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Molly – Breaded Burger, Snappy Lunch, Mt. Airy, N.C. – A breaded burger might sound like an odd option for best burger of the year, and we certainly did have some amazing options for this title. But something about this homemade, hometown burger just really hit the spot for me. The soft, slightly crispy breading as you take a bite of the burger is just pure Southern comfort. Kitchens across the South in America in former generations made plenty of unique burger creations during the Depression era, in order to save on and stretch the hamburger meat. The method of adding bread to it is one my great-grandmother, Banny, passed down to my mother, who passed it down to me. Banny’s method is a bit different than Snappy Lunch’s, but both result in a simply delicious burger. Maybe that’s why it made my Best Burger of 2017.

BEST SANDWICH

Snappy Lunch

Matthew – Pork Chop Sandwich, Snappy Lunch, Mt. Airy, N.C. – Being the unofficial “state sandwich” carries a lot of pressure! The famed Pork Chop Sandwich at Snappy Lunch in Mt. Airy absolutely lives up to the heralded billing. It all starts with a milky-sweet fried pork chop that’s topped with a flavor explosion of zingy chili and cool coleslaw. Just as the restaurant name says, you’ll get it snappy, and you’ll get it cheap.

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Molly – Half and Half, Shake Shop, Cherryville, N.C. – I hadn’t been to Shake Shop in years, though it is a famous institution in my hometown of Cherryville. When we went this year, which was Matthew’s first visit!, I got one of my classic picks: a half and half. The sandwich carries different names everywhere you go, but the description is simple: a long, hoagie-style bun with a cheeseburger on one side and a ham sandwich on the other. For me, you can’t get much more satisfaction than going back and forth between a melty, salty ham and cheese sandwich, to a hearty, cheese-covered burger, both topped with slaw and tomato, of course. And Shake Shop does both sides right.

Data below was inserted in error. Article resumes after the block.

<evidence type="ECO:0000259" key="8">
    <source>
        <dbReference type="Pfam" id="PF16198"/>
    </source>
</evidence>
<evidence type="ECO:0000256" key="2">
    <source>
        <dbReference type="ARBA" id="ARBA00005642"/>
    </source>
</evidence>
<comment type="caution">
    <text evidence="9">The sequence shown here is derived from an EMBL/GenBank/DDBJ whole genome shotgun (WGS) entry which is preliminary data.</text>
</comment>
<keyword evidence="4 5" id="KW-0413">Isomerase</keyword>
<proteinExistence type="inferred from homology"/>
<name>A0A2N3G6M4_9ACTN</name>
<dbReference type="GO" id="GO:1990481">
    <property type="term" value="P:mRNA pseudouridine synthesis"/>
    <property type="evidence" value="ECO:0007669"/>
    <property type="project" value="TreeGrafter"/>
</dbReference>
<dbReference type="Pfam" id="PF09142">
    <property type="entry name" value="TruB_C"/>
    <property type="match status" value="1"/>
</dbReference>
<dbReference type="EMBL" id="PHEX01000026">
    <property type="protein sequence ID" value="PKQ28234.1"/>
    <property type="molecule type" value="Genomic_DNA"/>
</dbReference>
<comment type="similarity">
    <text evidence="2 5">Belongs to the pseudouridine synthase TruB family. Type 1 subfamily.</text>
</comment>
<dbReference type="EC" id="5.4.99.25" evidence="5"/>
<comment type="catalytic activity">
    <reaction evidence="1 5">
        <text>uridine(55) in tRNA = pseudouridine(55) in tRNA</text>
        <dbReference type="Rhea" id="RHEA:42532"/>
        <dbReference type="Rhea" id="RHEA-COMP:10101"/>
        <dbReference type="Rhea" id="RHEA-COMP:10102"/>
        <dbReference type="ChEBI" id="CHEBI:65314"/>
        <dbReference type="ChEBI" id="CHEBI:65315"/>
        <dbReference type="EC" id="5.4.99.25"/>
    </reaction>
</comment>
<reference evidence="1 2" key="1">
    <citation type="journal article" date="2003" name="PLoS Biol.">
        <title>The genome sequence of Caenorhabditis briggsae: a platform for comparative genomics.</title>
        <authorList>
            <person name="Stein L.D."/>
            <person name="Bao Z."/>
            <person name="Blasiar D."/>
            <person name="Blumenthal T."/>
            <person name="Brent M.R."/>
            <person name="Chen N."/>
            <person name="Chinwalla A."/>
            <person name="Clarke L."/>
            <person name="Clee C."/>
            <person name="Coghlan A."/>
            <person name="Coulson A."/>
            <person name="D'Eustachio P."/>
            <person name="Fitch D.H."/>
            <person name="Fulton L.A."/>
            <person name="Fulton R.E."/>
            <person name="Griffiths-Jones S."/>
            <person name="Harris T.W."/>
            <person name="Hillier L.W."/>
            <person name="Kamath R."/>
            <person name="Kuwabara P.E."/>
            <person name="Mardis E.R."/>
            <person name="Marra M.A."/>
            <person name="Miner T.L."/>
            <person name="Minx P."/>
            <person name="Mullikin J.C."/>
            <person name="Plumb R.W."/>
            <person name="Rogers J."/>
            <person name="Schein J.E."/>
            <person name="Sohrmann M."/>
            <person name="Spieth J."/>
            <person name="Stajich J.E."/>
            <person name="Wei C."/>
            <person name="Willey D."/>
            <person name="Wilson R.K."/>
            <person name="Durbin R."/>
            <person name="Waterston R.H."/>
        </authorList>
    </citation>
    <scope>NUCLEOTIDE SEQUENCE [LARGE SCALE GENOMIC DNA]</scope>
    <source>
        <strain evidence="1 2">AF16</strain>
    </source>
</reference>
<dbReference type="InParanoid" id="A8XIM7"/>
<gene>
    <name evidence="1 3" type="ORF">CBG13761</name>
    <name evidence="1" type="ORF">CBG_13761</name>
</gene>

BEST APPETIZER

Garage on Beck

Matthew – Mormon Funeral Potatoes, Garage on Beck, Salt Lake City, Utah – Outside of Utah, you won’t find many Mormon Funeral Potatoes, so you have to make such an experience count. Garage on Beck’s dish is like a crispy jalapeno hash brown hushpuppy. They’re so expansive you could make them your meal. Accent on COULD. Don’t miss everything else Garage on Beck has to offer, including the funky ambiance that’s part biker bar and part outdoor brunch.

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Molly – Duck Cigars, Webb Custom Kitchen, Gastonia, N.C. – What a delightful, egg-roll experience Webb Custom Kitchen’s Duck Cigars are. Not only are they perfectly fried in a crispy spring roll shell and perfectly filled with a surprisingly delicious duck confit, they are accompanied by three impeccable sauces, including a house-made soy sauce. Try them all, repeatedly, and you won’t regret it!

BEST SWEET TREAT

Lulu's

Matthew – Cinnamon Roll, Lulu’s Bakery & Cafe, San Antonio, Texas – This cinnamon roll is 3 pounds. Do I need to tell you more? If so, it’s made of fresh-baked bread, delicious cinnamon spices and a rich icing that remarkably stay fresh for almost a week. We know because we ate a few bites with our meal and then took the rest on the road. After enjoying bites in San Antonio, Dallas and Oklahoma City, I think we finished it all somewhere near Little Rock, Ark. It was delicious to the last ounce. HONORABLE MENTION: Pie Flight, Baked Pie Company, Asheville, North Carolina

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Molly – Reese’s Donut, Wake N Bake Donuts, Wilmington, N.C. – Luck was with us in Wilmington as we strolled down a quiet street, just happening to pass a donut shop we hadn’t previously heard of. This is highly unusual for us well-researched foodies, but Wake N Bake was a highly unusual, phenomenal find. The donuts in the window lured us in and let me just say, we were glad to be caught by this donut shop! My favorite was the Reese’s donut, with a creamy, whipped peanut butter filling, chocolate icing, and a Reese’s cup on top. (Top left in the photo above.) There was no wrong way to eat this Reese’s. HONORABLE MENTION: Key Lime Cheesecake, Mayworth Public House, Cramerton, North Carolina